on the other hand, has had almost no regulation and little to no involvement with government. Those of us in the computer industry need to do our part in demonstrating to our policymakers that the information superhighway is already under construction. It is being built primarily on PC technology by private industry, driven by competitive market forces and with little, if any, need for government regulation.
There is a role for government, however; that is to recognize and embrace the personal computer. This can provide America with a foundation for the next century that will improve not only the quality of our lives but also the productivity of our society and the competitiveness of our industries. The government can do many things to move this along. It can facilitate access to computing in schools, libraries, and community centers. It can become one of the largest (maybe the largest) content provider of online information. It can encourage business to promote telecommuting. The most important thing the government can do is to recognize what is happening. However, we caution against interference with market forces. The market moved the personal computer industry forward at a phenomenal pace, and we encourage following this model rather than the heavily regulated telecommunications model, which has proven slow to evolve and respond.
While today the primary use of personal computers is in business, it is interesting to note that they were originally conceived of as a consumer product. The first personal computers were designed either for hobbyiststhe Altairor for consumersthe Apple II. Even IBM broke with its tradition of providing business products (the B in IBM) when it introduced the PC in 1981. This machine, which is the ancestor of over 85 percent of the computers sold today, actually had a game port for joysticks and an audiocassette for storage. Industry leaders at the time, such as Ken Olsen, then CEO of Digital Equipment Corporation, openly referred to personal computers as "toys." Few realized that this toy would completely restructure the entire computer industry within 10 years.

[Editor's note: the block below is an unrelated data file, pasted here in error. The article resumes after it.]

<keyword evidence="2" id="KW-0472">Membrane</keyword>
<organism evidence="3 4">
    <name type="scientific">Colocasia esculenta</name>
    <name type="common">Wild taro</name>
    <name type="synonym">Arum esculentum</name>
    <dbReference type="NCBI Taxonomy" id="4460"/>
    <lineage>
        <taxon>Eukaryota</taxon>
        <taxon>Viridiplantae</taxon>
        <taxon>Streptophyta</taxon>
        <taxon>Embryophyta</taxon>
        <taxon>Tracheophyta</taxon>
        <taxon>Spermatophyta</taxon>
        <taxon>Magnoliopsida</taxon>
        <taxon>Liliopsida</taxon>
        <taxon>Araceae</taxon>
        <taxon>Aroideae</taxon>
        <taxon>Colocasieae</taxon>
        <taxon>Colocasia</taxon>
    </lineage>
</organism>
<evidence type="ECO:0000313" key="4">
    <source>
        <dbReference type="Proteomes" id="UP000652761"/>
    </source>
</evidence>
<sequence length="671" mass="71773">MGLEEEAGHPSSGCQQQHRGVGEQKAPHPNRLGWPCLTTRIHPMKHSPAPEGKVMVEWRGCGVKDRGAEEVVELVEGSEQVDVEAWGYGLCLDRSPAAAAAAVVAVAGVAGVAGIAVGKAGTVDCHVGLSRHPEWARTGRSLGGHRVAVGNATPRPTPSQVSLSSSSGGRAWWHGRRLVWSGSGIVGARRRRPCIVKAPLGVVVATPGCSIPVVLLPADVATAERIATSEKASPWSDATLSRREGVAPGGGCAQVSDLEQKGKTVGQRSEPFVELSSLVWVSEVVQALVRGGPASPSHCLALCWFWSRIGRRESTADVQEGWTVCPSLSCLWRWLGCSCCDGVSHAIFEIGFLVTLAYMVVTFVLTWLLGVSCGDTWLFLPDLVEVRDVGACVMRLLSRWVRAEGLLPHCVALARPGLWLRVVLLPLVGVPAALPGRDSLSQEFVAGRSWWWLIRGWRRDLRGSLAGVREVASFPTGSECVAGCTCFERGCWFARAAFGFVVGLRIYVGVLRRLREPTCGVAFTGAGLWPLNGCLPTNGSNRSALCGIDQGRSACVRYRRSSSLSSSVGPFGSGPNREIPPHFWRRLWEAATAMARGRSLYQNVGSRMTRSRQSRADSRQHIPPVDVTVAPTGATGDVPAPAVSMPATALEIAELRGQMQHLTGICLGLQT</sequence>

The personal computer overtook the mainframe with its terminals as the information tool of business some time during the 1980s. It is interesting to note that although there are clear reasons for this success, the mainframe was not without its merits. As a centralized facility, a mainframe is easy to control. Each user has access to the same software, and support is easy. Another clear advantage of mainframes is that since they are a shared commodity, it is easy to manage capacity to match the average expected load. On the other hand, under peak usage, all users typically experience slower performance. Probably the main reason for the rapid decline of the mainframe, however, is the slow pace of progress in both hardware and software performance.
While there are many reasons for the success of the PC in business, the most important is its evolutionary nature. The "openness" of the PC allowed for rapid innovation. The open bus inspired hardware companies to add value to the basic PC. They experimented in the marketplace. Successful additions were then integrated into the main computer. It is hard to imagine that the first PC had a game port built in, while the printer port was optional. Application software could be created by small companies. Companies like Lotus and WordPerfect grew from one product, while Microsoft took an early lead in the operating system and Novell provided the next work environment. While this environment was, and still is, chaotic, it provided for rapid evolution. No industry